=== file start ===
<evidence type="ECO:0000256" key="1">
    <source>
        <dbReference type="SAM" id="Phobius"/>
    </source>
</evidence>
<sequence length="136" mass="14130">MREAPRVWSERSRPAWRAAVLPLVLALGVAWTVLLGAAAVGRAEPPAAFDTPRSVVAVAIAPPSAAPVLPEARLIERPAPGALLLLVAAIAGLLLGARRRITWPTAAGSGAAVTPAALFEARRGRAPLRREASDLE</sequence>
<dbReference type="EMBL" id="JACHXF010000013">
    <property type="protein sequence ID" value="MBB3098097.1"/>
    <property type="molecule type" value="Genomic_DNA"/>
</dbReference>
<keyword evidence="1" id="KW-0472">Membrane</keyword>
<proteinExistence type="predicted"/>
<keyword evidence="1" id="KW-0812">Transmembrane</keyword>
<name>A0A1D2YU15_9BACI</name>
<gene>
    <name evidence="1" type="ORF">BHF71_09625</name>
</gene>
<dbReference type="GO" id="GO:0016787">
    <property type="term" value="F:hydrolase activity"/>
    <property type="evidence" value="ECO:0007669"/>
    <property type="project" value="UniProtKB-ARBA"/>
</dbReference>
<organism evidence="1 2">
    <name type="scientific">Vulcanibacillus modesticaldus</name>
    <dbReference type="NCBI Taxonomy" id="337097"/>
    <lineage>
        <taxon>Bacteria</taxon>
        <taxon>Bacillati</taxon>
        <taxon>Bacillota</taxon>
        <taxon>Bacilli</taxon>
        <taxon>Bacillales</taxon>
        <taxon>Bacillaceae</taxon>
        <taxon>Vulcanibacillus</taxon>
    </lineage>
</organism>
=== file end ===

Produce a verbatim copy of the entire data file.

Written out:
<evidence type="ECO:0000256" key="1">
    <source>
        <dbReference type="SAM" id="Phobius"/>
    </source>
</evidence>
<sequence length="136" mass="14130">MREAPRVWSERSRPAWRAAVLPLVLALGVAWTVLLGAAAVGRAEPPAAFDTPRSVVAVAIAPPSAAPVLPEARLIERPAPGALLLLVAAIAGLLLGARRRITWPTAAGSGAAVTPAALFEARRGRAPLRREASDLE</sequence>
<dbReference type="EMBL" id="JACHXF010000013">
    <property type="protein sequence ID" value="MBB3098097.1"/>
    <property type="molecule type" value="Genomic_DNA"/>
</dbReference>
<keyword evidence="1" id="KW-0472">Membrane</keyword>
<proteinExistence type="predicted"/>
<keyword evidence="1" id="KW-0812">Transmembrane</keyword>
<name>A0A1D2YU15_9BACI</name>
<gene>
    <name evidence="1" type="ORF">BHF71_09625</name>
</gene>
<dbReference type="GO" id="GO:0016787">
    <property type="term" value="F:hydrolase activity"/>
    <property type="evidence" value="ECO:0007669"/>
    <property type="project" value="UniProtKB-ARBA"/>
</dbReference>
<organism evidence="1 2">
    <name type="scientific">Vulcanibacillus modesticaldus</name>
    <dbReference type="NCBI Taxonomy" id="337097"/>
    <lineage>
        <taxon>Bacteria</taxon>
        <taxon>Bacillati</taxon>
        <taxon>Bacillota</taxon>
        <taxon>Bacilli</taxon>
        <taxon>Bacillales</taxon>
        <taxon>Bacillaceae</taxon>
        <taxon>Vulcanibacillus</taxon>
    </lineage>
</organism>